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Living in the Land of the Free Doesn’t Make You Free

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When he was a teenage author, Walter Mosley learned that African-American men like himself faced different laws and rights than his peers. In the wake of the verdict in the Trayvon Martin case, he says nothing has changed—and asks what we’re going to do about it.

I remember when I was 17 years old, in 1969; three of my friends dropped by in one of their cars and asked me if I wanted to go out with them to the beach or the woods, I forget which. I told my father that I was going and he came out to see my friends. He knew them all and liked them. I went to high school with two of them.

“I’ll see you later,” I said to my dad.

“OK, Walter, but let me tell you something first. If the police stop you guys, your friends will be going home and you will go to jail.”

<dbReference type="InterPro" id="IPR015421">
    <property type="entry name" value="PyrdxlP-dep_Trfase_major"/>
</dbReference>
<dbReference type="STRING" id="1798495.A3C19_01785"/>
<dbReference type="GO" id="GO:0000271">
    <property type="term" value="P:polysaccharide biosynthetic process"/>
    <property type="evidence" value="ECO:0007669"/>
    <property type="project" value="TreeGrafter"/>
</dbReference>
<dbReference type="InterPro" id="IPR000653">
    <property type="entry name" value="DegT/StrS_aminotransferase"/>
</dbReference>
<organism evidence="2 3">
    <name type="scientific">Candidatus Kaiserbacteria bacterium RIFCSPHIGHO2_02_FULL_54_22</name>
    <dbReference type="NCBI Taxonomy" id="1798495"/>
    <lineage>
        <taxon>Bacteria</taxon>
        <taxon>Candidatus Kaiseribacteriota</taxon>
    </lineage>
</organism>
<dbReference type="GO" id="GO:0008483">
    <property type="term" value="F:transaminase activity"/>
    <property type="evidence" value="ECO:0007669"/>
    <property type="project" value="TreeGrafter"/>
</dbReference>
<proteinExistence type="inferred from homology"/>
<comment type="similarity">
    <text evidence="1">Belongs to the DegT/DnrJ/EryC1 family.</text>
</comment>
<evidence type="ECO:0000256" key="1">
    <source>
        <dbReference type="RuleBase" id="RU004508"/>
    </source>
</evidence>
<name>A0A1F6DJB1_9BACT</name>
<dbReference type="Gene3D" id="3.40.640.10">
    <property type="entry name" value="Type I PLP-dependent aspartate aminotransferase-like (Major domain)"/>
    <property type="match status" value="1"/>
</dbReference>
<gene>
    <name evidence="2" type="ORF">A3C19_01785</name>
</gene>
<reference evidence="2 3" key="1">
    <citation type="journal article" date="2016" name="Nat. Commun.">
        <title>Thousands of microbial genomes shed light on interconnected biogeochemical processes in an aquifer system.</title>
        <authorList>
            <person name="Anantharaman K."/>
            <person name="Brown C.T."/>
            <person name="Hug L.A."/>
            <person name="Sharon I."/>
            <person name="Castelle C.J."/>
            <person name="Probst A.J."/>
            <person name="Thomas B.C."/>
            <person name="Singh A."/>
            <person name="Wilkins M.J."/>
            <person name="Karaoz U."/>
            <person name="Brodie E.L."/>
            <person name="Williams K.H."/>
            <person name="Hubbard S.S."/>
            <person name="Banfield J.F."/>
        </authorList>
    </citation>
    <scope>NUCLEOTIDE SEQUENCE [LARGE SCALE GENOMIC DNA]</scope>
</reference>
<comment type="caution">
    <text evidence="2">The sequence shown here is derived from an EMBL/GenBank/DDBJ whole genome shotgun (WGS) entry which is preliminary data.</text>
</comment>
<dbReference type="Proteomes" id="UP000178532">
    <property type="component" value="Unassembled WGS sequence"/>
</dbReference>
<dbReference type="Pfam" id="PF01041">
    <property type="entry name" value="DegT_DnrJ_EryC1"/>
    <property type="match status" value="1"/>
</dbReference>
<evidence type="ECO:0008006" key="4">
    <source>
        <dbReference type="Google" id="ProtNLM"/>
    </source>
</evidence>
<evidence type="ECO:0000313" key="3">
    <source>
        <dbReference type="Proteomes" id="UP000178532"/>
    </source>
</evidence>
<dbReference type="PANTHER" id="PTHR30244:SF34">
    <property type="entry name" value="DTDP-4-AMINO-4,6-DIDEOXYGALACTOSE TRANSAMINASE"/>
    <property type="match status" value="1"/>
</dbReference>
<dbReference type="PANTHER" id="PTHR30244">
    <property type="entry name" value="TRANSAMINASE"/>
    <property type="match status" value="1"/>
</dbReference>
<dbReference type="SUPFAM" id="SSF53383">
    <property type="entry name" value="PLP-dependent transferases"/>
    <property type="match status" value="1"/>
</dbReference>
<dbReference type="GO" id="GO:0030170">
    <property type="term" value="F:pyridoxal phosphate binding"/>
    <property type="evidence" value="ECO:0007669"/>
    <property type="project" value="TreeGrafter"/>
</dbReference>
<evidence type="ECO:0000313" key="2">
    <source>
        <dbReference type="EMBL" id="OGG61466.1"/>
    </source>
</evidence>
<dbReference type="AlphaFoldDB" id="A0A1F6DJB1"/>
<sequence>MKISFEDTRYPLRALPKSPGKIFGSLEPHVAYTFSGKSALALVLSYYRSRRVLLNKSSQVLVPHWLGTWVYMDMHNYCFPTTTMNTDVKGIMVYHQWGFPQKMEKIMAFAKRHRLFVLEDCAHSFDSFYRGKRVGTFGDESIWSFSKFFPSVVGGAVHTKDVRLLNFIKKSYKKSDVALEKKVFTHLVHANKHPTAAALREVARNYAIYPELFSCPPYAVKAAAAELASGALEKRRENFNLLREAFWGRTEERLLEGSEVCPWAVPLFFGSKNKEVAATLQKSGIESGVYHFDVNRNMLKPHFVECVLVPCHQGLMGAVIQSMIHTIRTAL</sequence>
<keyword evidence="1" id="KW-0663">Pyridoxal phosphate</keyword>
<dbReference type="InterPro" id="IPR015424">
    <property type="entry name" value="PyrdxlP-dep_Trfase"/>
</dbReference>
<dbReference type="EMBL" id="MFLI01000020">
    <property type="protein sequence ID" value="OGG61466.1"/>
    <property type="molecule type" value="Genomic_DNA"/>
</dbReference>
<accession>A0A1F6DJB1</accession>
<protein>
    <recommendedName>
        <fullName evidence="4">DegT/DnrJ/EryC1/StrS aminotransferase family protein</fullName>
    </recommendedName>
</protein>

These particular friends were young, long-haired white kids.

My father was telling me, teaching me that my rights and those of my friends were not the same in mid-century America. People were watching me, suspecting me, fearing and hating me. Not all people. Not all white people. But there was an active shooting range on the streets of every big city in the country, and there was an indelible target on every black man’s chest and head.

Living in the land of the free doesn’t make you free—that’s what my father taught me.

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